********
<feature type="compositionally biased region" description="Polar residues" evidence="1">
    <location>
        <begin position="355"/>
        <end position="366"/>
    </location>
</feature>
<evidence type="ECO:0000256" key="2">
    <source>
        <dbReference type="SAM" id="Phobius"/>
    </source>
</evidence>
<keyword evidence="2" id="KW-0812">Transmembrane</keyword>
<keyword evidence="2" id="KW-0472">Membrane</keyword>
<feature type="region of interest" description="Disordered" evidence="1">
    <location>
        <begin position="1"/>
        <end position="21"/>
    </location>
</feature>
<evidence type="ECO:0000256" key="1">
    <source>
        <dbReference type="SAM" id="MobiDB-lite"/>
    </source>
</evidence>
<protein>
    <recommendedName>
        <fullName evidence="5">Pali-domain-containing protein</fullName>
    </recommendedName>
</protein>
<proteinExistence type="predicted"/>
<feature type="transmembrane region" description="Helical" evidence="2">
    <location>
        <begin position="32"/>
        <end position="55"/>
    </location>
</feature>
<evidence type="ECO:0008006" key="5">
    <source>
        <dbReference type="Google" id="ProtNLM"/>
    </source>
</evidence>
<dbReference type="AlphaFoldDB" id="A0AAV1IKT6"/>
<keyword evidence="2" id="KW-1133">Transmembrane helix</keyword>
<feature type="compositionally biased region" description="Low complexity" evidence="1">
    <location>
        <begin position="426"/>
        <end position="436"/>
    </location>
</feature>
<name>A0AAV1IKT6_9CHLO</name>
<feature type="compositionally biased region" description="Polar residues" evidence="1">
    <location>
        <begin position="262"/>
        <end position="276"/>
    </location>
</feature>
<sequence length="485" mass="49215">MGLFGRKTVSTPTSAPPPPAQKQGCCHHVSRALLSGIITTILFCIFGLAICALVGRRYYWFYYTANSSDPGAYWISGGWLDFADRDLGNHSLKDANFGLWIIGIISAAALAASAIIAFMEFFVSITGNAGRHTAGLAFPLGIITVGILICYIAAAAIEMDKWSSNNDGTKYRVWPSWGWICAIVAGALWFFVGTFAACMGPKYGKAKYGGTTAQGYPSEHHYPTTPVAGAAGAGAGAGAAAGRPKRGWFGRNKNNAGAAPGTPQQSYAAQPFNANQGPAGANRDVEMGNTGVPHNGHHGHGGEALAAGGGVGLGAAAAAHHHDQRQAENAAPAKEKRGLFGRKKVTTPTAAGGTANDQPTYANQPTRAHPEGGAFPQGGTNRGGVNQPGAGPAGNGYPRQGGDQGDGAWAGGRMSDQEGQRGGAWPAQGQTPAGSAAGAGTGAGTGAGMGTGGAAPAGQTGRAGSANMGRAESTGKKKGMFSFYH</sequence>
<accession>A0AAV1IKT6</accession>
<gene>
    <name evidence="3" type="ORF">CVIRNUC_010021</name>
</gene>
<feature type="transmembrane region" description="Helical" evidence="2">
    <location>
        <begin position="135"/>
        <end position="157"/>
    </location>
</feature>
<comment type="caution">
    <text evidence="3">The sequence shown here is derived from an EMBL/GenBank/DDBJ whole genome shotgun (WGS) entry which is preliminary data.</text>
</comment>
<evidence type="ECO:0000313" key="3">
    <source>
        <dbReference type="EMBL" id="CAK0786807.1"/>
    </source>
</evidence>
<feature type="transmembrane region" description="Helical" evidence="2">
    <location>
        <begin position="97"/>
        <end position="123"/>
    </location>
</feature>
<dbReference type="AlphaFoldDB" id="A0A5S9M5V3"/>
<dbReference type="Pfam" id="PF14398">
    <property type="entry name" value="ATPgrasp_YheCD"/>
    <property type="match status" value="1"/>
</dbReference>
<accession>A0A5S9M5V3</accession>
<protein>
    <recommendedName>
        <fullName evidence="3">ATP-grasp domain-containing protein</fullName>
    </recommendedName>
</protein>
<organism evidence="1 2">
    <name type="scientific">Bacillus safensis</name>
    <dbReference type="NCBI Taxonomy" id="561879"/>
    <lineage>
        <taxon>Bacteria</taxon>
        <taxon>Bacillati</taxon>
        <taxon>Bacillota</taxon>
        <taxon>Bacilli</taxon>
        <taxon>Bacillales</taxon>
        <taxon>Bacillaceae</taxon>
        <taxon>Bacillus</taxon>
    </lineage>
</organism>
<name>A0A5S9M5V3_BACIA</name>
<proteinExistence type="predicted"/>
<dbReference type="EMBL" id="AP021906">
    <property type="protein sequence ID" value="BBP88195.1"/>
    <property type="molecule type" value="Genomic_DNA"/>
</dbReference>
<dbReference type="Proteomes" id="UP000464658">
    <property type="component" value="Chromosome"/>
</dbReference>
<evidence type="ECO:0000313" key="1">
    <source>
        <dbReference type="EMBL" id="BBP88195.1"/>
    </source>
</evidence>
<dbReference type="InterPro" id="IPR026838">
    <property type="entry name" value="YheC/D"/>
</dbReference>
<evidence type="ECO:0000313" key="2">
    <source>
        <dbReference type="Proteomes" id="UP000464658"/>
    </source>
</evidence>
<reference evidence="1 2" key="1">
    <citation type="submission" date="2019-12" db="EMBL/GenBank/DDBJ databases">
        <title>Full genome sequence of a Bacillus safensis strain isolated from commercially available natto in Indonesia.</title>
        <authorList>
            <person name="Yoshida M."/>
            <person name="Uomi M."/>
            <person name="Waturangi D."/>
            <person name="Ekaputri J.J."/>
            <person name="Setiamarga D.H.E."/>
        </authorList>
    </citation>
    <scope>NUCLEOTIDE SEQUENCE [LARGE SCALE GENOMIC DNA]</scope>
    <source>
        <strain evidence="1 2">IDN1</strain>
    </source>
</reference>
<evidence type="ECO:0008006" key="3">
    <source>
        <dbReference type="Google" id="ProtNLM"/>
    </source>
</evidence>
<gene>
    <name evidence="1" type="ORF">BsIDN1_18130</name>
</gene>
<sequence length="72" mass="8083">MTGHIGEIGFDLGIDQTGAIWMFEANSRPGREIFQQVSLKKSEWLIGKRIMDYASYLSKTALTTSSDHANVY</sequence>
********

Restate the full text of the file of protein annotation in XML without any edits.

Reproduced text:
<feature type="compositionally biased region" description="Polar residues" evidence="1">
    <location>
        <begin position="355"/>
        <end position="366"/>
    </location>
</feature>
<evidence type="ECO:0000256" key="2">
    <source>
        <dbReference type="SAM" id="Phobius"/>
    </source>
</evidence>
<keyword evidence="2" id="KW-0812">Transmembrane</keyword>
<keyword evidence="2" id="KW-0472">Membrane</keyword>
<feature type="region of interest" description="Disordered" evidence="1">
    <location>
        <begin position="1"/>
        <end position="21"/>
    </location>
</feature>
<evidence type="ECO:0000256" key="1">
    <source>
        <dbReference type="SAM" id="MobiDB-lite"/>
    </source>
</evidence>
<protein>
    <recommendedName>
        <fullName evidence="5">Pali-domain-containing protein</fullName>
    </recommendedName>
</protein>
<proteinExistence type="predicted"/>
<feature type="transmembrane region" description="Helical" evidence="2">
    <location>
        <begin position="32"/>
        <end position="55"/>
    </location>
</feature>
<evidence type="ECO:0008006" key="5">
    <source>
        <dbReference type="Google" id="ProtNLM"/>
    </source>
</evidence>
<dbReference type="AlphaFoldDB" id="A0AAV1IKT6"/>
<keyword evidence="2" id="KW-1133">Transmembrane helix</keyword>
<feature type="compositionally biased region" description="Low complexity" evidence="1">
    <location>
        <begin position="426"/>
        <end position="436"/>
    </location>
</feature>
<name>A0AAV1IKT6_9CHLO</name>
<feature type="compositionally biased region" description="Polar residues" evidence="1">
    <location>
        <begin position="262"/>
        <end position="276"/>
    </location>
</feature>
<sequence length="485" mass="49215">MGLFGRKTVSTPTSAPPPPAQKQGCCHHVSRALLSGIITTILFCIFGLAICALVGRRYYWFYYTANSSDPGAYWISGGWLDFADRDLGNHSLKDANFGLWIIGIISAAALAASAIIAFMEFFVSITGNAGRHTAGLAFPLGIITVGILICYIAAAAIEMDKWSSNNDGTKYRVWPSWGWICAIVAGALWFFVGTFAACMGPKYGKAKYGGTTAQGYPSEHHYPTTPVAGAAGAGAGAGAAAGRPKRGWFGRNKNNAGAAPGTPQQSYAAQPFNANQGPAGANRDVEMGNTGVPHNGHHGHGGEALAAGGGVGLGAAAAAHHHDQRQAENAAPAKEKRGLFGRKKVTTPTAAGGTANDQPTYANQPTRAHPEGGAFPQGGTNRGGVNQPGAGPAGNGYPRQGGDQGDGAWAGGRMSDQEGQRGGAWPAQGQTPAGSAAGAGTGAGTGAGMGTGGAAPAGQTGRAGSANMGRAESTGKKKGMFSFYH</sequence>
<accession>A0AAV1IKT6</accession>
<gene>
    <name evidence="3" type="ORF">CVIRNUC_010021</name>
</gene>
<feature type="transmembrane region" description="Helical" evidence="2">
    <location>
        <begin position="135"/>
        <end position="157"/>
    </location>
</feature>
<comment type="caution">
    <text evidence="3">The sequence shown here is derived from an EMBL/GenBank/DDBJ whole genome shotgun (WGS) entry which is preliminary data.</text>
</comment>
<evidence type="ECO:0000313" key="3">
    <source>
        <dbReference type="EMBL" id="CAK0786807.1"/>
    </source>
</evidence>
<feature type="transmembrane region" description="Helical" evidence="2">
    <location>
        <begin position="97"/>
        <end position="123"/>
    </location>
</feature>
<dbReference type="AlphaFoldDB" id="A0A5S9M5V3"/>
<dbReference type="Pfam" id="PF14398">
    <property type="entry name" value="ATPgrasp_YheCD"/>
    <property type="match status" value="1"/>
</dbReference>
<accession>A0A5S9M5V3</accession>
<protein>
    <recommendedName>
        <fullName evidence="3">ATP-grasp domain-containing protein</fullName>
    </recommendedName>
</protein>
<organism evidence="1 2">
    <name type="scientific">Bacillus safensis</name>
    <dbReference type="NCBI Taxonomy" id="561879"/>
    <lineage>
        <taxon>Bacteria</taxon>
        <taxon>Bacillati</taxon>
        <taxon>Bacillota</taxon>
        <taxon>Bacilli</taxon>
        <taxon>Bacillales</taxon>
        <taxon>Bacillaceae</taxon>
        <taxon>Bacillus</taxon>
    </lineage>
</organism>
<name>A0A5S9M5V3_BACIA</name>
<proteinExistence type="predicted"/>
<dbReference type="EMBL" id="AP021906">
    <property type="protein sequence ID" value="BBP88195.1"/>
    <property type="molecule type" value="Genomic_DNA"/>
</dbReference>
<dbReference type="Proteomes" id="UP000464658">
    <property type="component" value="Chromosome"/>
</dbReference>
<evidence type="ECO:0000313" key="1">
    <source>
        <dbReference type="EMBL" id="BBP88195.1"/>
    </source>
</evidence>
<dbReference type="InterPro" id="IPR026838">
    <property type="entry name" value="YheC/D"/>
</dbReference>
<evidence type="ECO:0000313" key="2">
    <source>
        <dbReference type="Proteomes" id="UP000464658"/>
    </source>
</evidence>
<reference evidence="1 2" key="1">
    <citation type="submission" date="2019-12" db="EMBL/GenBank/DDBJ databases">
        <title>Full genome sequence of a Bacillus safensis strain isolated from commercially available natto in Indonesia.</title>
        <authorList>
            <person name="Yoshida M."/>
            <person name="Uomi M."/>
            <person name="Waturangi D."/>
            <person name="Ekaputri J.J."/>
            <person name="Setiamarga D.H.E."/>
        </authorList>
    </citation>
    <scope>NUCLEOTIDE SEQUENCE [LARGE SCALE GENOMIC DNA]</scope>
    <source>
        <strain evidence="1 2">IDN1</strain>
    </source>
</reference>
<evidence type="ECO:0008006" key="3">
    <source>
        <dbReference type="Google" id="ProtNLM"/>
    </source>
</evidence>
<gene>
    <name evidence="1" type="ORF">BsIDN1_18130</name>
</gene>
<sequence length="72" mass="8083">MTGHIGEIGFDLGIDQTGAIWMFEANSRPGREIFQQVSLKKSEWLIGKRIMDYASYLSKTALTTSSDHANVY</sequence>